And, good luck!

commented: yoo!! too motivating.idk how you meet all thee people. you once said about some intel person, he was your freind. :p +2

yes ddanbe.. i am talking about OOP... object orinted programming . like inheritance , polymorphism (in C++ basis).

@rubberman. which book you will recommend now ? as you say, i will have that knowledge first. so ?

Thanks for the comment, nitin1. I've been in this business for 30+ years, published articles, contributed to graduate-level text books on large-scale distributed systems, have a US patent for adaptive system software, and was the principal architect/engineer for the software that runs most 300mm semiconductor, flat-panel displays, and disc drive plants in the world today. FWIW, I am an engineer without degree... yet I am titled Senior Systems Engineer for Nokia. If I didn't have the chops, I wouldn't have the title!

I have been doing OOP since the late 1980's. Hold on a second while I grab a few tomes from my bookshelf...

Ok. Here are 4 that I have got a lot out of:

  1. Design Patterns - Elements of Reusable Object-Oriented Software, by Gamma, Helm, Johnson, and Vlissides.
  2. Analysis Patterns - Reusable Object Models, by Martin Fowler
  3. C++ Programming Language, by Bjarne Stroustrup (the creator of C++)
  4. UML Distilled - Applying the Standard Object Modeling Language, by Martin Fowler (forward by Booch, Jacobson, and Rumbaugh)
commented: huge respect!! +0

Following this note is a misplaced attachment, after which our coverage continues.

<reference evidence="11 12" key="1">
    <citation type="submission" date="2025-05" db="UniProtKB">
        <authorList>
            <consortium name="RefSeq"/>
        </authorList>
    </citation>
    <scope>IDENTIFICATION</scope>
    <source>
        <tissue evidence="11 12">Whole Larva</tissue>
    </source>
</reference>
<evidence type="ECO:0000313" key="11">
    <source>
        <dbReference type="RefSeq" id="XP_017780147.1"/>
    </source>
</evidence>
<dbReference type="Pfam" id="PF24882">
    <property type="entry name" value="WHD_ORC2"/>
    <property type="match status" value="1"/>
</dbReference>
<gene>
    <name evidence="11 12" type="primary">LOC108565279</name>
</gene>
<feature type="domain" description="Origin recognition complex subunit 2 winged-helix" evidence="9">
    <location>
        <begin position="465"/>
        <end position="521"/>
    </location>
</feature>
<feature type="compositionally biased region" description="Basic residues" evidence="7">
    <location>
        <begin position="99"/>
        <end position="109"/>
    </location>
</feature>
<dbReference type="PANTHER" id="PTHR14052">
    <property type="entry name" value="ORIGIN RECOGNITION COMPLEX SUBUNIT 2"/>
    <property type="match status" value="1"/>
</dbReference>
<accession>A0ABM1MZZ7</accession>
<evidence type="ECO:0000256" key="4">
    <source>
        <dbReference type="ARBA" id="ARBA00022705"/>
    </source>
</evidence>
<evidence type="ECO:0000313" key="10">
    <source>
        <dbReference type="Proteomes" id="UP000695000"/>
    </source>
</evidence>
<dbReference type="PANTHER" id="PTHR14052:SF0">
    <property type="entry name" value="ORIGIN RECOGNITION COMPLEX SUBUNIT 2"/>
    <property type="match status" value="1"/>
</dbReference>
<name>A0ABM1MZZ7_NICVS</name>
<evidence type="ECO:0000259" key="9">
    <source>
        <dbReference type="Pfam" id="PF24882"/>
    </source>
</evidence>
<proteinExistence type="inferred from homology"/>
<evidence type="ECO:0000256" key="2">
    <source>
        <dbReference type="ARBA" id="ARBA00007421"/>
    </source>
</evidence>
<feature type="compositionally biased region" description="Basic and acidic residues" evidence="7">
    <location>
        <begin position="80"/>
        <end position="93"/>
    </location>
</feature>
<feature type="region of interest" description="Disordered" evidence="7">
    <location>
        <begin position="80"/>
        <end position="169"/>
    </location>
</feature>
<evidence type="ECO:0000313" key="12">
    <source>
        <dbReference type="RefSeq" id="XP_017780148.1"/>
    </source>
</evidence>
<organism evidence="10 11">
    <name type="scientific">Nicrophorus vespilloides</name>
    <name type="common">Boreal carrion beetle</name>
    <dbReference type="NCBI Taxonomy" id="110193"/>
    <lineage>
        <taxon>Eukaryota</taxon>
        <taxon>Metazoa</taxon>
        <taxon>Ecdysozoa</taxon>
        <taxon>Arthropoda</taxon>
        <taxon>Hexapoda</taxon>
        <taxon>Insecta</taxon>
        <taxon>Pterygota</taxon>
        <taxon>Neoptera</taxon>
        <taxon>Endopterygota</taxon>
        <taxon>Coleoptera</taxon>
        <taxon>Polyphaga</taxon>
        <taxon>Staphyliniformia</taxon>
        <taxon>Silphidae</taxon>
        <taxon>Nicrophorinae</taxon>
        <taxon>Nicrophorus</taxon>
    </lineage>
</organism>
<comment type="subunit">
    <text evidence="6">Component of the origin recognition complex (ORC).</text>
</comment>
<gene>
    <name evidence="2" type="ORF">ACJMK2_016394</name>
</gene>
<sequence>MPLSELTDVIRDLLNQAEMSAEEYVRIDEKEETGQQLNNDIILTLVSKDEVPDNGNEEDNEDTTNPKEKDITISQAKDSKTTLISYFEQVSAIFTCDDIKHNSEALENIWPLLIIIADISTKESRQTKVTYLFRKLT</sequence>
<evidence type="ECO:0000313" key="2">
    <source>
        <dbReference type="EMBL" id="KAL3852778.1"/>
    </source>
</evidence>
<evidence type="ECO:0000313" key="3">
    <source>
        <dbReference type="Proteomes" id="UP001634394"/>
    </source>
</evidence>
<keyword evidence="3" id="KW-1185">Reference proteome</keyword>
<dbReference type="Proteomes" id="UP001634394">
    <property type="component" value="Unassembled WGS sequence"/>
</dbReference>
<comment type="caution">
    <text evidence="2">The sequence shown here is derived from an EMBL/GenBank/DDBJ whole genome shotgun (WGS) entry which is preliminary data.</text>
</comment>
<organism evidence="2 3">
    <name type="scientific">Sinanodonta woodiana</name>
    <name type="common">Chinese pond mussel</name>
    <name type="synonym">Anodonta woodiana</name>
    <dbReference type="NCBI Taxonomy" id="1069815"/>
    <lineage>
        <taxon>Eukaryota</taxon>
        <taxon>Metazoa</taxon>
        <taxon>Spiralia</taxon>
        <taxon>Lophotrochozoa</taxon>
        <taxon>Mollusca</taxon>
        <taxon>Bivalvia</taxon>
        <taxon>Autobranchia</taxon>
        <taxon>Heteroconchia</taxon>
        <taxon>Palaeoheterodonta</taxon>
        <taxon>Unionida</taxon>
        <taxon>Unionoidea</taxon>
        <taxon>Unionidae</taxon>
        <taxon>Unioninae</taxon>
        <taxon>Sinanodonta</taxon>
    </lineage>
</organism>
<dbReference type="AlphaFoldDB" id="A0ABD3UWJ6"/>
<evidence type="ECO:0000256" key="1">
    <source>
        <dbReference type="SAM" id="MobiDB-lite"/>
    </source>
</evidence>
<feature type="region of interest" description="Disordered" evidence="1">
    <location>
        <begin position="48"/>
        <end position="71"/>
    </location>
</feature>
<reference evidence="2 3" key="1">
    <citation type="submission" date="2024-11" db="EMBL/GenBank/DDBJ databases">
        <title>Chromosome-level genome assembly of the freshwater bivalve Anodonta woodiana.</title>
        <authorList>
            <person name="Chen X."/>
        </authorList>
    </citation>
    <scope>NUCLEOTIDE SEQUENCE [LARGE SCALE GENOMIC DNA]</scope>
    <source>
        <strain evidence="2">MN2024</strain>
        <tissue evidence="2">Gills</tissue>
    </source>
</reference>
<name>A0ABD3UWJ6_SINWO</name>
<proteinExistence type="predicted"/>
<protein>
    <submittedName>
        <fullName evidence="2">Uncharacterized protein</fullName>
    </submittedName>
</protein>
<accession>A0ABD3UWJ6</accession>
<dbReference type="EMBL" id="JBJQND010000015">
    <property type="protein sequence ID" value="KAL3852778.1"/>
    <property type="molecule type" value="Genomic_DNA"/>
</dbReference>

respect, respect respect sir!! a bow to you.

actually, i have 6 7 days left for preparaing all these stuff. having book in my hand will take too much time of mine. 3rd book i have seen in my college library 2-3 weeks ago. so what should i do ? you tell me. :( i have to do apti, puzzles, (LL,arrays, trees), OS, DBMS, netwroking, OOPS, some unix commands (to pretend that i know something about unix.) now tell me. :-(

The Stroustrup book will help you learn C++ programming, and it gets into classes, methods, member/static variables and all that. The UML Distilled book is pretty thin, page-wise, but it a great overview of the UML modeling language and OOP in general. It is clearly and well-written with a lot of useful diagrams. It was $29.95USD (full price) when I bought it quite a long time ago. The latest edition is $34.01USD on Amazon. Used versions are available for as little as $2.55USD. Also, there are a LOT of OOPS tools/documents/tutorials and free books on the Internet. Remember, Google is your friend!


If you just want to learn C++ programming or have a quick revision, then I suggest The C++ Programming Language by Bjarne Stroustrup but if you want to learn OOPS and the philosophy behind it, then the book by Booch et al and the books mentioned by rubberman should be read.